All of the new STBs support Microsoft's IPTV Edition software platform, used by several IPTV providers worldwide.
Cisco set-tops, which will be deployed by customers including AT&T, support high- definition TV, DVR, and integrated home networking over coax. Cisco's STBs incorporate silicon from both Sigma Designs and STMicroelectronics.
Motorola's VIP series of set-tops enable on-demand services, DVR and are prepared to support HDTV codecs. The Motorola STBs are also ready to support forthcoming IPTV Edition features such as multi-room streaming and home media networking. Motorola said VIP series set-tops are shipping in volume today. AT&T will be the first service provider to commercially deploy these products.
Philips has introduced a hybrid IPTV-DTT set-top box supporting HDTV and DVR functionality. Philips' box is based on the Sigma Designs 8634 chipset. This product will be launched by BT this fall.
Tatung will introduce its STB2000 series, also based on the Sigma Designs chipset, also later this year. The new STB2300 model is an entry-level IP set-top box that not only supports two high-definition decoding engines for MPEG2, H.264 and VC-1, but also supports advanced features including HDTV, video on demand (VOD) and high- definition multimedia interface (HDMI).
Swiss Guard at the Vatican
Source: Vatican Web site
Catholic Church, MSN UK choose
Narrowstep for broadband TV channels
Video of the good news is now available on your PC. The Vatican approached Narrowstep to broadcast ROMEreports TV via the Internet using Narrowstep's IPTV technology.
ROMEreports TV launched on October 4 through an agreement with Narrowstep distributor WBBS in Switzerland. No word on whether the Swiss Guard provided a back channel for that deal.
The church channel is available with a full TV schedule and full screen capability. Short news reports are free of charge, 24/7. Each month four 26-minute news magazine segments and one 52-minute program will be added in both English and Spanish on an on-demand basis.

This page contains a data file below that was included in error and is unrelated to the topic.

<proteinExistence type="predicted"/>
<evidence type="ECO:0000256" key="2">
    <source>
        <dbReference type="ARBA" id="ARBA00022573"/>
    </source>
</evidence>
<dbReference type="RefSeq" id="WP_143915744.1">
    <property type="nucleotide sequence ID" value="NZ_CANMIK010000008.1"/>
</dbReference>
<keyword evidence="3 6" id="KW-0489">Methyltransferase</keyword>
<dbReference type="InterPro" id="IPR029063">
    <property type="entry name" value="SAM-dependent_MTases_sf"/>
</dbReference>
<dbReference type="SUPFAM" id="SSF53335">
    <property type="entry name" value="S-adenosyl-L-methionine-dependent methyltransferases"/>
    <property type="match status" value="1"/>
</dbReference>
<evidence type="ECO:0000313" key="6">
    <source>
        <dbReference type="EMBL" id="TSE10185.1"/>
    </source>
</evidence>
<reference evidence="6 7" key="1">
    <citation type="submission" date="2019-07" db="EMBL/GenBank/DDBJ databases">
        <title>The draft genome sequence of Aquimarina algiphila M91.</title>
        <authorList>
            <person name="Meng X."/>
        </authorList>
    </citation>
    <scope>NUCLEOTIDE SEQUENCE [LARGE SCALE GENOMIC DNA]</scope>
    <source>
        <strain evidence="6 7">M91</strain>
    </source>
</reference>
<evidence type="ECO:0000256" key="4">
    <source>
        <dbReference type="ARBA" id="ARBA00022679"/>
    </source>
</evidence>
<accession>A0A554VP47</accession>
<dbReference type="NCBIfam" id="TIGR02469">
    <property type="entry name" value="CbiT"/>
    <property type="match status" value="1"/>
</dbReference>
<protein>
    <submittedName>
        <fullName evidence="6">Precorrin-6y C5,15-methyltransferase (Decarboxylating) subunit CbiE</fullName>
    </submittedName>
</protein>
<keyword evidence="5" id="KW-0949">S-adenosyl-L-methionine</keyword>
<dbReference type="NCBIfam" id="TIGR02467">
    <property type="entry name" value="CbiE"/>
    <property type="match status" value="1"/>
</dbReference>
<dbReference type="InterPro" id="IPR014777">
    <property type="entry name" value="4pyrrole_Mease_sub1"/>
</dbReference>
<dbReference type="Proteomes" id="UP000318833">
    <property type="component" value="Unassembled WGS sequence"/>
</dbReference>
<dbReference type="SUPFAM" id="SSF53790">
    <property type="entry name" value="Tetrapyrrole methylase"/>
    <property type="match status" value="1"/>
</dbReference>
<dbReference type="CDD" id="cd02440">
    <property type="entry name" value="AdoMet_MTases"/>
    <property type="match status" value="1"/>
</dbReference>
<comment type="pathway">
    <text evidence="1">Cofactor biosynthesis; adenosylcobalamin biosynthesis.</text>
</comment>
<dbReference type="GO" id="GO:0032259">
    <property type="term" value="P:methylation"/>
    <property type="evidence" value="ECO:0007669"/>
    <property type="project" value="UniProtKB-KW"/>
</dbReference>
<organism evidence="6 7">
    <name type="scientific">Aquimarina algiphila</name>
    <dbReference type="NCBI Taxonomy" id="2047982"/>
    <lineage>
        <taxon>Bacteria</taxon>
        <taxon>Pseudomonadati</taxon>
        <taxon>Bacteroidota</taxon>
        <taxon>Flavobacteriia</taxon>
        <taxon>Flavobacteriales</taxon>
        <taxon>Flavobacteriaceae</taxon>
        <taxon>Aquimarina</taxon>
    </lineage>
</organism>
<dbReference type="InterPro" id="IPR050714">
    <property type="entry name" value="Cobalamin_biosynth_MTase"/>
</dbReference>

Separately, MSN will use Narrowstep's platform to provide extreme sports and football content in the U.K., starting this Sunday (Oct. 15). Content will originate from the production arm of Narrowstep, Sportshows Television and from their range of sports-related clients who own internet channels, such as ESA Sports Box. MSN will provide links to Narrowstep-powered channels providing a vital distribution component for TV-over-IP channels.
Netopia makes triple play moves for xDSL networks
The busy little beavers over at Netopia have introduced two new xDSL gateways, optimized their gateway software for IPTV, updated their broadband server, and laid out a product development plan for VoIP.
Netopia's MiAVo gateway
Netopia's new MiAVo platform supports both VDSL2 and bonded ADSL2+. The company said a major service provider has already chosen the VDSL2 MiAVo as its IPTV gateway, but declined to identify the customer.
Netopia's 3-D Reach Extreme gateway line is designed to provide superior coverage by custom-tuning an integrated high-power radio and incorporating orthogonal antenna placement to eliminate dead zones and dropped connections within homes.